While they no doubt have inflicted trauma on others, white evangelical Christians in America also experience trauma because of the gap between how they were told the world should work and the way it actually is working.
Oh, the dilemmas of pastoral ministry. Here I sit, looking at a beautiful piece of art for Sunday’s order of worship, trying to determine whether to cover the nakedness of the man helped by the Good Samaritan.
This is not one of those preacher stories that ends with someone saying the sinner’s prayer and getting baptized. But redemption traveled with us that night as we talked about life, pain and hope.
When faith leaders lament the difficulty of keeping Republicans and Democrats together in the same church, they miss the bigger issue.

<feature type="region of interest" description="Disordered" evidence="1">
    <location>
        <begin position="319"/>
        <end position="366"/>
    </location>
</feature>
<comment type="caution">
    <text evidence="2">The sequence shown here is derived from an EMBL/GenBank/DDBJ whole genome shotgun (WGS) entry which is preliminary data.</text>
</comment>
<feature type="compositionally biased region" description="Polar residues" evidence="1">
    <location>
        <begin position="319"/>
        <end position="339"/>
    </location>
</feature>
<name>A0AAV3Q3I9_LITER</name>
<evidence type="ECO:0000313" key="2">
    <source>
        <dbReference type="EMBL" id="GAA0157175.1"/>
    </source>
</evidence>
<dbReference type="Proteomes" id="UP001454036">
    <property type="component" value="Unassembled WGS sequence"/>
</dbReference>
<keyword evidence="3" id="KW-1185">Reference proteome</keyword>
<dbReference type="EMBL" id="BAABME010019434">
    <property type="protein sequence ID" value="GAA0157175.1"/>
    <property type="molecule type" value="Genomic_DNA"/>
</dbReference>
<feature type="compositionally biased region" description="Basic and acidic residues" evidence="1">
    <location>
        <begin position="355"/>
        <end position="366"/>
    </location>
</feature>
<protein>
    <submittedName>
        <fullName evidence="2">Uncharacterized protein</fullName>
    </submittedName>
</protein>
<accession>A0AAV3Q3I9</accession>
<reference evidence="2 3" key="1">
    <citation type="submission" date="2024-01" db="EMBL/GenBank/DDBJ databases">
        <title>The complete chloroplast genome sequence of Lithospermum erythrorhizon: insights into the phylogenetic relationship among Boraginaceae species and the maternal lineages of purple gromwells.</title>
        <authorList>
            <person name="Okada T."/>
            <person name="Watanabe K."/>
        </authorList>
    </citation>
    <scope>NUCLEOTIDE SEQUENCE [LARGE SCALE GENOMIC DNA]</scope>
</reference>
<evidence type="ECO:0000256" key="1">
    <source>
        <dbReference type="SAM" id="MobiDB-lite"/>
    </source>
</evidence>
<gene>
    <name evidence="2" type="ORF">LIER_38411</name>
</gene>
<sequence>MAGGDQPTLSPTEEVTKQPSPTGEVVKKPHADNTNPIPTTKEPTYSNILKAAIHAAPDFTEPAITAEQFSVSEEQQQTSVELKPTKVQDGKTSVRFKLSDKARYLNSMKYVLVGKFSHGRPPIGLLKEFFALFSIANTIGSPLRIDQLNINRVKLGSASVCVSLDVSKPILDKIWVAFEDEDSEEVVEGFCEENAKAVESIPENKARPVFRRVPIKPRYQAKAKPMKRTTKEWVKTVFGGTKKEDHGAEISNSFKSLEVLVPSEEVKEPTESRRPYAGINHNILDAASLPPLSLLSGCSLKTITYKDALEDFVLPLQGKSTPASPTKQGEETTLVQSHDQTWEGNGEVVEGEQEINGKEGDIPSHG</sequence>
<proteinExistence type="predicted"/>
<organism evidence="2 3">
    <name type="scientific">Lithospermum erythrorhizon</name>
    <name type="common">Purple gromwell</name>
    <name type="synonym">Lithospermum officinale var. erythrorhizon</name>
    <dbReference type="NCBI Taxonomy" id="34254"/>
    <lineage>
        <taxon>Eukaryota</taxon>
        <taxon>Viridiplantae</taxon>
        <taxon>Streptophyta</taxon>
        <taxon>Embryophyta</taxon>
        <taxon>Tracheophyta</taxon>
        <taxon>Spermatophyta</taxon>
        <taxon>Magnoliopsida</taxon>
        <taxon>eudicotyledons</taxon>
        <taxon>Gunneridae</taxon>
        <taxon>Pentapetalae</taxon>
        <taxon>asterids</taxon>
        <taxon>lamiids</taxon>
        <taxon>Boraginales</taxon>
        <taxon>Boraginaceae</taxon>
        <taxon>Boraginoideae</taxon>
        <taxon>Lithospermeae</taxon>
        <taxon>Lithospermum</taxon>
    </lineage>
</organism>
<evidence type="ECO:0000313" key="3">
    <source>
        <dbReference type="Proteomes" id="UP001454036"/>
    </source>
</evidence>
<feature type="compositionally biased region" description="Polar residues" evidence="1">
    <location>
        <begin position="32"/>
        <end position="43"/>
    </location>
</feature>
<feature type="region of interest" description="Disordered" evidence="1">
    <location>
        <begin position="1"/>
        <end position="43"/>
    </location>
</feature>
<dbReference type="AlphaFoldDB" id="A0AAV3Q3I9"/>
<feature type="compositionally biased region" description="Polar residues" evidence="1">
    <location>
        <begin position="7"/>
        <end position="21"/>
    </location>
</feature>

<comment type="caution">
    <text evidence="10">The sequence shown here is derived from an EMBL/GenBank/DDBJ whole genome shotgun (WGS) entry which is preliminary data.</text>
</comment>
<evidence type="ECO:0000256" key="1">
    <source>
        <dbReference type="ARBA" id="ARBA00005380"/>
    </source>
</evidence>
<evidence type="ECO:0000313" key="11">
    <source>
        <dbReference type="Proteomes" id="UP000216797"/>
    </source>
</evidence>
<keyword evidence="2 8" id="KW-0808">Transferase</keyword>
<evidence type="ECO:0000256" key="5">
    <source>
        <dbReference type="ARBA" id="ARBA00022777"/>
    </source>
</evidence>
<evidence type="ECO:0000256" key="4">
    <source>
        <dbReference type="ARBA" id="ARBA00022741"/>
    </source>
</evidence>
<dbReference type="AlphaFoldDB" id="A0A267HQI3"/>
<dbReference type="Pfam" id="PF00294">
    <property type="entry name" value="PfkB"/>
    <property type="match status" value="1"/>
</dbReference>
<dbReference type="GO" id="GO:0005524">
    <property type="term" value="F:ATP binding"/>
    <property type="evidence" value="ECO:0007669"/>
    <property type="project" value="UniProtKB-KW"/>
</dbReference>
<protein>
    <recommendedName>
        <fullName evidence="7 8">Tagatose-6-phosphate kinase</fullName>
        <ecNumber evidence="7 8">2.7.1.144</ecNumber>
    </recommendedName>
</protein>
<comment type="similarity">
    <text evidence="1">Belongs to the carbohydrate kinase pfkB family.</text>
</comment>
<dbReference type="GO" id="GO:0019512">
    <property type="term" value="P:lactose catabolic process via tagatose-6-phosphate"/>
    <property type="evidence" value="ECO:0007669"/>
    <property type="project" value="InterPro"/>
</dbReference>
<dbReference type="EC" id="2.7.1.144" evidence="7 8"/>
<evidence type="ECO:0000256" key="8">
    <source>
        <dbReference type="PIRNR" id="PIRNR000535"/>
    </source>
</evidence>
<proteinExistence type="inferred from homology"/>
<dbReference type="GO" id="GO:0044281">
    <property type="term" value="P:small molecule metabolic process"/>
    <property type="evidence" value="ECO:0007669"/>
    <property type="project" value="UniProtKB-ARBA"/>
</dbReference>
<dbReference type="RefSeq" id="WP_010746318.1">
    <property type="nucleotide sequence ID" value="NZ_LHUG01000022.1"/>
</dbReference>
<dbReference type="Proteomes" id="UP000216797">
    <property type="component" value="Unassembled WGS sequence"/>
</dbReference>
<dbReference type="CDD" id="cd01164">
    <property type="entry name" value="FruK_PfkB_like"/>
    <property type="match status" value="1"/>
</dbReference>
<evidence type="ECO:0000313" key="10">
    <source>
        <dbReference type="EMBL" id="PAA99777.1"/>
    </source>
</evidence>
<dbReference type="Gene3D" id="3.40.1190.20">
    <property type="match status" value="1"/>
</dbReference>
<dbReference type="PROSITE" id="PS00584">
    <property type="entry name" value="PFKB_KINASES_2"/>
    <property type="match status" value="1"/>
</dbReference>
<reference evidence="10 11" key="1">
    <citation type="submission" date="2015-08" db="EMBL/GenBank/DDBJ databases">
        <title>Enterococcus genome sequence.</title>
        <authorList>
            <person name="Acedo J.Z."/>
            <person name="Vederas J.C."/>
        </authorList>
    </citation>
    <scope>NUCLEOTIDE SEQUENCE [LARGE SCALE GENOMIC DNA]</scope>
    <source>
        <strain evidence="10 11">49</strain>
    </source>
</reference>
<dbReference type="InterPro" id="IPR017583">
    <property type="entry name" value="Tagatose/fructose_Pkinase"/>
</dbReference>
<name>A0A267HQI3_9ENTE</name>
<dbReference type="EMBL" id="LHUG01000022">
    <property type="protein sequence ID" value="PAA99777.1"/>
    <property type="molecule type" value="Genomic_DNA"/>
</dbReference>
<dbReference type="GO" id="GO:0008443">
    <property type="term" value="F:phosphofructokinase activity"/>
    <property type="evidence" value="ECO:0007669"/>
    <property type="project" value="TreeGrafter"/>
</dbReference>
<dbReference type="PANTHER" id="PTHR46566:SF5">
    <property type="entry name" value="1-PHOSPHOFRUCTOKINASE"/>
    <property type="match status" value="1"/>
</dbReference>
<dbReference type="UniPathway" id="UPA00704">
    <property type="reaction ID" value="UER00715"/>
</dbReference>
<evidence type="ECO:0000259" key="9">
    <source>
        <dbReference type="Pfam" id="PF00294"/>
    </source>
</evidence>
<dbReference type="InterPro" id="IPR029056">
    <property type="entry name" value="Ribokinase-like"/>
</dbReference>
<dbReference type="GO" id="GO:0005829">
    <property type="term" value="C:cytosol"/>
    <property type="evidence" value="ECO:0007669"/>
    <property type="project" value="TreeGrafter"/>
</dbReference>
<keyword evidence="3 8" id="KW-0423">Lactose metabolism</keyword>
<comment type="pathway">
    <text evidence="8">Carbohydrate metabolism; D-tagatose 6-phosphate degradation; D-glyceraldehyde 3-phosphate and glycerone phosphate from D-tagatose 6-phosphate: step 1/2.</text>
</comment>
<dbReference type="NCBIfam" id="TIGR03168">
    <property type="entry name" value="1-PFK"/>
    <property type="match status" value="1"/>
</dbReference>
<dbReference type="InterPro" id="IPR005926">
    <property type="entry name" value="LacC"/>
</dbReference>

Those of us who have the most to learn are the ones who seldom have been victims of racism ourselves, who think we know what racism means but in reality do not know the definition. What scares me is the seemingly vast number of Christians who know the definition and simply don’t care.
To be presented the Body of Christ by a transwoman created a role reversal I had not anticipated. As a pastor, I am accustomed to being the one serving the elements. Today, I was the one who received. And in that moment, I was changed yet again.
We, too, live in perilous times that will define us for all time. Will history remember us as protectors of ourselves, our institutions and our borders? Or as protectors of God’s children, as people who truly believe O’Flaherty’s motto: “God has no country.”
It seems America’s cultural divide has reached such a bitter impasse that the Golden Rule no longer applies. We’ve short-circuited it by jumping to the conclusion that “others” are not like us enough for this sage wisdom to apply.
Only 8 percent of American churchgoers attend congregations of more than 1,000 in weekly attendance. Yet the churches attended by 8 percent of Christians are held up as the models for every other church to emulate in order not to die.